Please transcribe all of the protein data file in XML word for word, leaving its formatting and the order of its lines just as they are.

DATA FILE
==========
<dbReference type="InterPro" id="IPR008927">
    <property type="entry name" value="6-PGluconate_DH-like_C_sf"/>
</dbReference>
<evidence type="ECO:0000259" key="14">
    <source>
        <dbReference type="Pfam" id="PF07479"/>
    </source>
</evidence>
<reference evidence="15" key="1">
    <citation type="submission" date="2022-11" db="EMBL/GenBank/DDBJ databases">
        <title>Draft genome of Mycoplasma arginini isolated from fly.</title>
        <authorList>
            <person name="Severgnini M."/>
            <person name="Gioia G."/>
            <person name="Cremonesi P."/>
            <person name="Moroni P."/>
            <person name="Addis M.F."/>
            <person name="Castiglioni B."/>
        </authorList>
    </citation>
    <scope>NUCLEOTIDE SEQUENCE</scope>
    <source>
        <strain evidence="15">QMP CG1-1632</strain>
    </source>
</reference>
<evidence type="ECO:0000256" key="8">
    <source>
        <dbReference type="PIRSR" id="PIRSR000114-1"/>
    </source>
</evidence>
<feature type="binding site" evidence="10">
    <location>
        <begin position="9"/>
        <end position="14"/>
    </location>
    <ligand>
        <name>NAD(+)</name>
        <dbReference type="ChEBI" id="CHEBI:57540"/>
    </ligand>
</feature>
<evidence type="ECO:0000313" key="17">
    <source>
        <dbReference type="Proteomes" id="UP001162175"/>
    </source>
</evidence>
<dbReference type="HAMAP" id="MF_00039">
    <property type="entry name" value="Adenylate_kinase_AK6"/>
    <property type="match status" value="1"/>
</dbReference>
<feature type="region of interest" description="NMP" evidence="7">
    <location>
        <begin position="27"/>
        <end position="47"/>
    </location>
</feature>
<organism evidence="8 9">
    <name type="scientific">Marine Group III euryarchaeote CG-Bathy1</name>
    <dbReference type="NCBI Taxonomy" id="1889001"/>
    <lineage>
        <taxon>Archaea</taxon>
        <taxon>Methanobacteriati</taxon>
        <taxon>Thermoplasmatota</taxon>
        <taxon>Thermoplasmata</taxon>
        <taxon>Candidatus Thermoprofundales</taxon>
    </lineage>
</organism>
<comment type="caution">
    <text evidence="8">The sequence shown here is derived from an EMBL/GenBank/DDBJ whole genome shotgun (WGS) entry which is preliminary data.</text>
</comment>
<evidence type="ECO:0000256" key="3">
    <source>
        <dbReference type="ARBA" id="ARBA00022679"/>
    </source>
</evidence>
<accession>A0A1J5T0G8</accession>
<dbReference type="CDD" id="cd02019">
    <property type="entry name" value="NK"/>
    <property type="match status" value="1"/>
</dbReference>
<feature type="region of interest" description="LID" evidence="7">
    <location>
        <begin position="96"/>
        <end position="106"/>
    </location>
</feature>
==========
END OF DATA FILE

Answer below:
<dbReference type="InterPro" id="IPR008927">
    <property type="entry name" value="6-PGluconate_DH-like_C_sf"/>
</dbReference>
<evidence type="ECO:0000259" key="14">
    <source>
        <dbReference type="Pfam" id="PF07479"/>
    </source>
</evidence>
<reference evidence="15" key="1">
    <citation type="submission" date="2022-11" db="EMBL/GenBank/DDBJ databases">
        <title>Draft genome of Mycoplasma arginini isolated from fly.</title>
        <authorList>
            <person name="Severgnini M."/>
            <person name="Gioia G."/>
            <person name="Cremonesi P."/>
            <person name="Moroni P."/>
            <person name="Addis M.F."/>
            <person name="Castiglioni B."/>
        </authorList>
    </citation>
    <scope>NUCLEOTIDE SEQUENCE</scope>
    <source>
        <strain evidence="15">QMP CG1-1632</strain>
    </source>
</reference>
<evidence type="ECO:0000256" key="8">
    <source>
        <dbReference type="PIRSR" id="PIRSR000114-1"/>
    </source>
</evidence>
<feature type="binding site" evidence="10">
    <location>
        <begin position="9"/>
        <end position="14"/>
    </location>
    <ligand>
        <name>NAD(+)</name>
        <dbReference type="ChEBI" id="CHEBI:57540"/>
    </ligand>
</feature>
<evidence type="ECO:0000313" key="17">
    <source>
        <dbReference type="Proteomes" id="UP001162175"/>
    </source>
</evidence>
<dbReference type="HAMAP" id="MF_00039">
    <property type="entry name" value="Adenylate_kinase_AK6"/>
    <property type="match status" value="1"/>
</dbReference>
<feature type="region of interest" description="NMP" evidence="7">
    <location>
        <begin position="27"/>
        <end position="47"/>
    </location>
</feature>
<organism evidence="8 9">
    <name type="scientific">Marine Group III euryarchaeote CG-Bathy1</name>
    <dbReference type="NCBI Taxonomy" id="1889001"/>
    <lineage>
        <taxon>Archaea</taxon>
        <taxon>Methanobacteriati</taxon>
        <taxon>Thermoplasmatota</taxon>
        <taxon>Thermoplasmata</taxon>
        <taxon>Candidatus Thermoprofundales</taxon>
    </lineage>
</organism>
<comment type="caution">
    <text evidence="8">The sequence shown here is derived from an EMBL/GenBank/DDBJ whole genome shotgun (WGS) entry which is preliminary data.</text>
</comment>
<evidence type="ECO:0000256" key="3">
    <source>
        <dbReference type="ARBA" id="ARBA00022679"/>
    </source>
</evidence>
<accession>A0A1J5T0G8</accession>
<dbReference type="CDD" id="cd02019">
    <property type="entry name" value="NK"/>
    <property type="match status" value="1"/>
</dbReference>
<feature type="region of interest" description="LID" evidence="7">
    <location>
        <begin position="96"/>
        <end position="106"/>
    </location>
</feature>